New medicine derived from celery seeds given after clot treatment may improve stroke outcomes
People who had an ischemic stroke (caused by clots) and were treated with a clot-busting drug and/or mechanical removal of the clot and also received butyl phthalide, a drug initially made from celery seeds, experienced neurological symptoms milder with better functioning three months after their stroke, compared with stroke patients who had their clots treated but received a placebo drug, according to preliminary research to be presented at American Stroke’s International Stroke Conference 2023 Association. The meeting, which will take place in Dallas in person and virtually on February 8 -10, 2023, is a first-ever global meeting for researchers and clinicians dedicated to the science of stroke and brain health.
In previous studies in China, butyl phthalide has shown the potential to safely protect and preserve the brain from possible stroke-related damage in animal models of clot-induced strokes. The current study evaluated whether treatment with butyl phthalide can improve outcomes in people who initially received the intravenous clot-busting drug tissue plasminogen activator (tPA) and/or a mechanical clot removal procedure to remove physically the clot plus butylphthalide. In China, butyl phthalide is licensed for use in the treatment of ischemic stroke; however, it is not currently approved by the United States Food and Drug Administration.
“This is the first study showing the benefit of using a drug that protects the brain from damage caused by lack of oxygen to brain tissue. The drug was given to acute ischemic stroke patients who were also receiving treatment to restore blood flow to the brain,” said Baixue Jia, MD, study co-author, attending physician in interventional neuroradiology in the neurology department of Capital Medical University’s Beijing Tiantan Hospital and faculty member at the China National Clinical Research Center for Neurological Diseases, both in Beijing.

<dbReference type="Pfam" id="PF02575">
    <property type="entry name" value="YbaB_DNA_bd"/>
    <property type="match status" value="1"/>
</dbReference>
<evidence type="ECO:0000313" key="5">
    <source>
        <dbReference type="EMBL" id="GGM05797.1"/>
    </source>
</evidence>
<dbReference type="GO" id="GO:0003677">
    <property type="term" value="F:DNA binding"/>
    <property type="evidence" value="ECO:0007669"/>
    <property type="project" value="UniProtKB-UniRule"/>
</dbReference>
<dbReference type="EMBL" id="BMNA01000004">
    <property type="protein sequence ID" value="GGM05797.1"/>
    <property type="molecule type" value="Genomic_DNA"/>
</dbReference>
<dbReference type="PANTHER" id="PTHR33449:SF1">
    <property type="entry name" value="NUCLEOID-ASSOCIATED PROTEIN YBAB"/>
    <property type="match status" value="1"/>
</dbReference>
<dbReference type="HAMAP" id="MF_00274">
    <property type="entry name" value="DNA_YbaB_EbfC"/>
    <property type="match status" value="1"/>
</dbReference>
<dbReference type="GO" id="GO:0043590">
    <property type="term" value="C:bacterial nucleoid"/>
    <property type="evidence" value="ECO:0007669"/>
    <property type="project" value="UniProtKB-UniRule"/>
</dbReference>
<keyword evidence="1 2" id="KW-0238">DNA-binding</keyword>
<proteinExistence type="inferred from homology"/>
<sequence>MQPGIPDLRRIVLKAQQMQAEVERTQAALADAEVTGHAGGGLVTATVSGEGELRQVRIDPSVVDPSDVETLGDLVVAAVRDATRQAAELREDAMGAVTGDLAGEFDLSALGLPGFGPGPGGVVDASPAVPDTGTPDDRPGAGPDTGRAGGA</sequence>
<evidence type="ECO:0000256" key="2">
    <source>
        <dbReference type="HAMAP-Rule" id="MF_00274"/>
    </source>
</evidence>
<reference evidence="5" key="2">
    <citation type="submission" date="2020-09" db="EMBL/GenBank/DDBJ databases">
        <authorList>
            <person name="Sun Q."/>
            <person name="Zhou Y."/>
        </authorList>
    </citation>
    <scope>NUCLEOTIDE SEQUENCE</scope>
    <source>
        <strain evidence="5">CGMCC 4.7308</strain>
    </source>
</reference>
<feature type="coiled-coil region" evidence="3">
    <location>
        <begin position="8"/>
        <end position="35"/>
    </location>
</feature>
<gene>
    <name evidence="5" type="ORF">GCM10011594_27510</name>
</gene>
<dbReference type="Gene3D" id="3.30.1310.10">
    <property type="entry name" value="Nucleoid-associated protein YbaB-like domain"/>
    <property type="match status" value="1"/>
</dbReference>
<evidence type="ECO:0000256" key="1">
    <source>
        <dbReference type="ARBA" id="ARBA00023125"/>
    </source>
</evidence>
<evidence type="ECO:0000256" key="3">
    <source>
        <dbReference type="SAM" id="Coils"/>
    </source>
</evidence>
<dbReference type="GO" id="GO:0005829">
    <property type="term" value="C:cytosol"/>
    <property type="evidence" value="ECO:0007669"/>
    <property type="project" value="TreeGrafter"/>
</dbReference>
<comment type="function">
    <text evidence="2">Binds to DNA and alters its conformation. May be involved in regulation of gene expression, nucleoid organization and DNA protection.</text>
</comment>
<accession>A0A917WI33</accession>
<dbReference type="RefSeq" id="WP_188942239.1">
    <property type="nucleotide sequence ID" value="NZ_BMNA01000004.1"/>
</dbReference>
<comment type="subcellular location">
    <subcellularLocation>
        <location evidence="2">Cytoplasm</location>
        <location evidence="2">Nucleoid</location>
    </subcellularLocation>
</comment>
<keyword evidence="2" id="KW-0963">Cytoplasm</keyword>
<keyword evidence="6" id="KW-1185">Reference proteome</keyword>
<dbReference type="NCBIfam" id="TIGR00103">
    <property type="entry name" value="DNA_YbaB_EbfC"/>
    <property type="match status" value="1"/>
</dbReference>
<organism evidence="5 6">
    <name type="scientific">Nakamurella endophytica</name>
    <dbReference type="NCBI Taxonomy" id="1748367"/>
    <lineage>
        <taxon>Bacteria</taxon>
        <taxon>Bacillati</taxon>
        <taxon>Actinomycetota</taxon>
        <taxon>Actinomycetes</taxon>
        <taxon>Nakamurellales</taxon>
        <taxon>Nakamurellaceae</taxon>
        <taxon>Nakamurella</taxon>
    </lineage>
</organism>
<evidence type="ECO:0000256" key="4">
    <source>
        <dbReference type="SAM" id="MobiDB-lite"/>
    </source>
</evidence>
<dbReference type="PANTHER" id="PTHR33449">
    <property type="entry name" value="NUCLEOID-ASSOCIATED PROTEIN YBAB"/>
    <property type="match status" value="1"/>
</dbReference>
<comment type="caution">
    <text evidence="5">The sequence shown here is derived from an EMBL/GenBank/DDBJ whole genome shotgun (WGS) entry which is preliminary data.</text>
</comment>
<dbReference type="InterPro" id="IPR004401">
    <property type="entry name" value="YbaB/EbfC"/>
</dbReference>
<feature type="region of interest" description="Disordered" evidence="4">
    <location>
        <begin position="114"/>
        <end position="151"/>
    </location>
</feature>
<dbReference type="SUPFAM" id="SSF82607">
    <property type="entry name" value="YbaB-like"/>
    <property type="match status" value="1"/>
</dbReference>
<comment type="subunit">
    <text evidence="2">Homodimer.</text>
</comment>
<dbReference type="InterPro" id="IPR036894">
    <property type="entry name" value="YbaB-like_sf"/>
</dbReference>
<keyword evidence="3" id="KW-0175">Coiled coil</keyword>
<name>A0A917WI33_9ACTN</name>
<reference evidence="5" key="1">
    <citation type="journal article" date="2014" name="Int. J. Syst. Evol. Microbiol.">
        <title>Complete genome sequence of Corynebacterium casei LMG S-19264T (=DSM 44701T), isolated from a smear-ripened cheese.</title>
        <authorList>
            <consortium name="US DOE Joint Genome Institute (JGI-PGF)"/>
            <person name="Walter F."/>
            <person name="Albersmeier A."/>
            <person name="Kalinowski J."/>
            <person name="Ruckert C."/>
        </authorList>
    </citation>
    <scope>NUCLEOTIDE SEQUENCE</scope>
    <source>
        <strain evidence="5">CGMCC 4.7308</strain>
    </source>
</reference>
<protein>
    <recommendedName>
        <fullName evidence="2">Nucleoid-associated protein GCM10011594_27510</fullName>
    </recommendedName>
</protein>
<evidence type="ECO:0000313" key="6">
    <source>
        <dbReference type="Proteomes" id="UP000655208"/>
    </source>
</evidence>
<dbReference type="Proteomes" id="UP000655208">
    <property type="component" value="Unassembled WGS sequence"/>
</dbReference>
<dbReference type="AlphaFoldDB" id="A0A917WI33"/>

The researchers studied 90-day outcomes in 1,216 adults (mean age, 66 years; 68% men) after suffering a stroke initially treated with tPA or mechanical clot-removal therapy. Participants were treated between 2018 and 2022 at one of 59 medical centers in China. People who had minimal stroke symptoms during their initial exam (defined as 0-3 on the National Institutes of Health Stroke Scale, or NIHSS) or had severe stroke symptoms (defined as >26 on the NIHSS) were excluded from this study .
Along with the initial physician-chosen treatment, participants were randomly selected to receive butylphthalide or a similar placebo administered by daily intravenous injection for the first 14 days, followed by 76 days of oral capsules. Patients were randomly assigned to either the butyl phthalide treatment group (607 adults) or the placebo group (609 adults). Neither the patients nor the research team knew which participants were assigned which treatment.
Results were deemed favorable if an individual had the following markers 90 days after the stroke:
- an initially mild to moderate stroke (4-7 on the NIHSS) and no symptoms (0 on the modified Rankin Scale, a scale that measures disability and dependency) after treatment;